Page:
My wife and I attended our fiftieth high school reunion. Most of the chatter was about how everyone else looked. They even gave an award to the person who had aged the least. I didn’t win. But I felt I was first runner-up because people greeted me by name—then I remembered my name tag was stuck to my shirt. My wife told people they hadn’t changed a bit but when one guy growled, “You saying I was bald and beer-bellied back then?” she pointed to my white cane and told him I was the one saying everybody looked the same as they did on graduation day.
To classmates, I described progressive blindness not as the end of the world, but as a pain in the ass. When I got tired of the “pain in the ass” part, I said that it meant not doing some things I used to do and learning how to do other things differently or that I thought it helped my problem-solving skills or that I felt I’d become more imaginative. Once in a while, I said that blindness wasn’t the end of the world and I couldn’t see it from here anyway. As the night wore on, I said simply, “Oh, I didn’t recognize you” and tried to keep a straight face.
And then there was Annie King, MIA from past reunions, telling me she’d named her firstborn son after me. “Well, partly,” she hastened to add, “I like the name, too.” I told Annie King’s husband that Annie had been my first girl friend—not my first girlfriend—my first girl friend and that I’ve had many female friends since, including my wife. I told Annie’s husband that women friends are a source of wisdom and perspective. Annie’s husband nodded his assent, perhaps understanding, perhaps wondering what kind of kook his wife had been pals with.
A trio of male class officers gave speeches. They told how their Midwestern virtues of faith, work and self-reliance had enriched them. But, to me, their pride exceeded their humility. And when they read the names of the Top Ten Boys and ignored the Top Ten Girls, my wife cried foul. “I felt unworthy in high school. Now that I finally like myself, these guys make me feel invisible.”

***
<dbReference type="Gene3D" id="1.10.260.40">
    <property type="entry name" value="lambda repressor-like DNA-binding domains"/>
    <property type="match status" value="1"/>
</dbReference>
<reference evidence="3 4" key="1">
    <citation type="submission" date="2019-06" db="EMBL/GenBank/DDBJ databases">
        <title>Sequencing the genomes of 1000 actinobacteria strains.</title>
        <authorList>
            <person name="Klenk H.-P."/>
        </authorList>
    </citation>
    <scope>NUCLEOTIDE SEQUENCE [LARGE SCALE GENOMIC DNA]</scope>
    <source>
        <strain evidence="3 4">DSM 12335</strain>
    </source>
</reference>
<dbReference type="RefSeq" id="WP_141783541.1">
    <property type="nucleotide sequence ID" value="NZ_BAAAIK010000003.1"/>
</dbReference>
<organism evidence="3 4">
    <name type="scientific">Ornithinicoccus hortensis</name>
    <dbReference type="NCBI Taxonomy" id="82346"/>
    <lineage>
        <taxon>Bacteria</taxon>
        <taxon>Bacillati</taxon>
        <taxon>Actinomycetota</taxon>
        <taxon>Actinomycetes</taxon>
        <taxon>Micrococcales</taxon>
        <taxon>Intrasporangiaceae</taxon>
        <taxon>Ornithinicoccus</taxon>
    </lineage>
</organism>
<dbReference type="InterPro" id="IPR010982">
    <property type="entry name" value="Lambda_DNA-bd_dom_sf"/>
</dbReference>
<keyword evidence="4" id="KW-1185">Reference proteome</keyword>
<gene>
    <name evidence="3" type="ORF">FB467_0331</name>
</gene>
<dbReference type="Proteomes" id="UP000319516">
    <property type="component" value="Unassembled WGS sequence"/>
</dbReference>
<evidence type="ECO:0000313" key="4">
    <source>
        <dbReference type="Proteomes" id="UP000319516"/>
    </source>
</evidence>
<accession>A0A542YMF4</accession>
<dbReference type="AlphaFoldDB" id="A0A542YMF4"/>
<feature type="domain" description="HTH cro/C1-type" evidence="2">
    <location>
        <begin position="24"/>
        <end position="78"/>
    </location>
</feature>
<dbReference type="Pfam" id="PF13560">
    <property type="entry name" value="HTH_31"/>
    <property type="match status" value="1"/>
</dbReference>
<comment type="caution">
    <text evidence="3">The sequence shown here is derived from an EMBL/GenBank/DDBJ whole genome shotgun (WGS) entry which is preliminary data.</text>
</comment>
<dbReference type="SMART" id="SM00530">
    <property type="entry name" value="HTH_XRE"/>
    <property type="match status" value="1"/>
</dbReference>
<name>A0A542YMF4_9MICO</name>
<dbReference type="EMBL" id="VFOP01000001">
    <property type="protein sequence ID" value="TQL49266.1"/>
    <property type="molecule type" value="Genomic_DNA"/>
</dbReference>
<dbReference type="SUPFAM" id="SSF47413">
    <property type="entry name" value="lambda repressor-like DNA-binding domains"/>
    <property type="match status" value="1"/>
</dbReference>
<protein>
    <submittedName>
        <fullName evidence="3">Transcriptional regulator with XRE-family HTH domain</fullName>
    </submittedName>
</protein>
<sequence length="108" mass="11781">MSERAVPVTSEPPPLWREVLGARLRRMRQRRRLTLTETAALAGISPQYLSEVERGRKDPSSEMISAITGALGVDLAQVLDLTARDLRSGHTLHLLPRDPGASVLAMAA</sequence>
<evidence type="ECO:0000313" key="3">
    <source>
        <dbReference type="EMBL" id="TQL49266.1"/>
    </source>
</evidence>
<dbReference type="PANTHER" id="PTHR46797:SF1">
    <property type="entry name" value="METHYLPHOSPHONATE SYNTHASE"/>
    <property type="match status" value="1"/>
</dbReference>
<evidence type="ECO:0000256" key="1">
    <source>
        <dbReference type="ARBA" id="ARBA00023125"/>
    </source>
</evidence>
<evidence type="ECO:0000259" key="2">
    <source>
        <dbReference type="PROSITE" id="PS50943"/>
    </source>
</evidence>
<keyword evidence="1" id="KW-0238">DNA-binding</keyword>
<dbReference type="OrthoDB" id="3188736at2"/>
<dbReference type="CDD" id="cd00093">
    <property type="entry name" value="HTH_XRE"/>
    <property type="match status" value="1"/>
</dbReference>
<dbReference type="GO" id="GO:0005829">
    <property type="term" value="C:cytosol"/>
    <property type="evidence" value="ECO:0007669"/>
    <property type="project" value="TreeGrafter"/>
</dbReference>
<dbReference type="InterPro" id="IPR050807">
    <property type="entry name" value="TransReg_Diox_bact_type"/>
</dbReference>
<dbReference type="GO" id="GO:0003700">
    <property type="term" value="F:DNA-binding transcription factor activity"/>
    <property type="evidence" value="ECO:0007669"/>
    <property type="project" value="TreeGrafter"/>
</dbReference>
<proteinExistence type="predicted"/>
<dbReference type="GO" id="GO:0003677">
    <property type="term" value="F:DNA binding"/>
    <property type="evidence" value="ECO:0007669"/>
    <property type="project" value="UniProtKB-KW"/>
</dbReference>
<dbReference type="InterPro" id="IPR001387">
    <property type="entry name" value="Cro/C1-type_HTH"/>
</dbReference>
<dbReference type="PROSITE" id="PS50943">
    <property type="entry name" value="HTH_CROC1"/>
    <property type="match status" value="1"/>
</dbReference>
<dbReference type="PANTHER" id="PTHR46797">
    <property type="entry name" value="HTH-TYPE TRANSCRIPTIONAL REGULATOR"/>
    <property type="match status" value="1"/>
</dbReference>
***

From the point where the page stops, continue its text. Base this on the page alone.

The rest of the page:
I concluded that these reunion speeches rivaled Facebook for self-indulgence. I silently petitioned our class officers to talk of issues deeper than upward mobility or the big game against East High. Wasn’t a passing reference to the victims of wars then and since, women’s rights or the rule of law in order? I wanted the speakers to give a shout out to Martin Luther King Jr. and Bobby Kennedy. After all, the headline graduation morning read, ”RFK Shot Dead in LA.”
Maybe I misjudged my contemporaries, maybe I missed the point of a class reunion, but wasn’t it relevant to mention the crucible that forged us in 1968? The divisive trauma of today’s civics lesson? This night, the state of the union was whispered in dark corners by people acting like spies. Perhaps secrecy was the safest way to express an opinion, given that in any gathering these days, it’s likely that half the crowd views the other half as the enemy.
People are incorrigibly themselves and my wife and I are unapologetically political. I whispered that, given Annie’s and other women’s evident delight at seeing me, I must have shown them respect in high school. Then I hastened to connect my past deeds with current events, namely Judge Kavanaugh, confirmed to the Supreme Court that very day. Given my wife’s and my experience with what kind of high school drunk I’d been, we decided to do one better than Kavanaugh and find, not 65, but 66 female classmates who would vouch for my character. I liked our odds—ours was a big graduating class.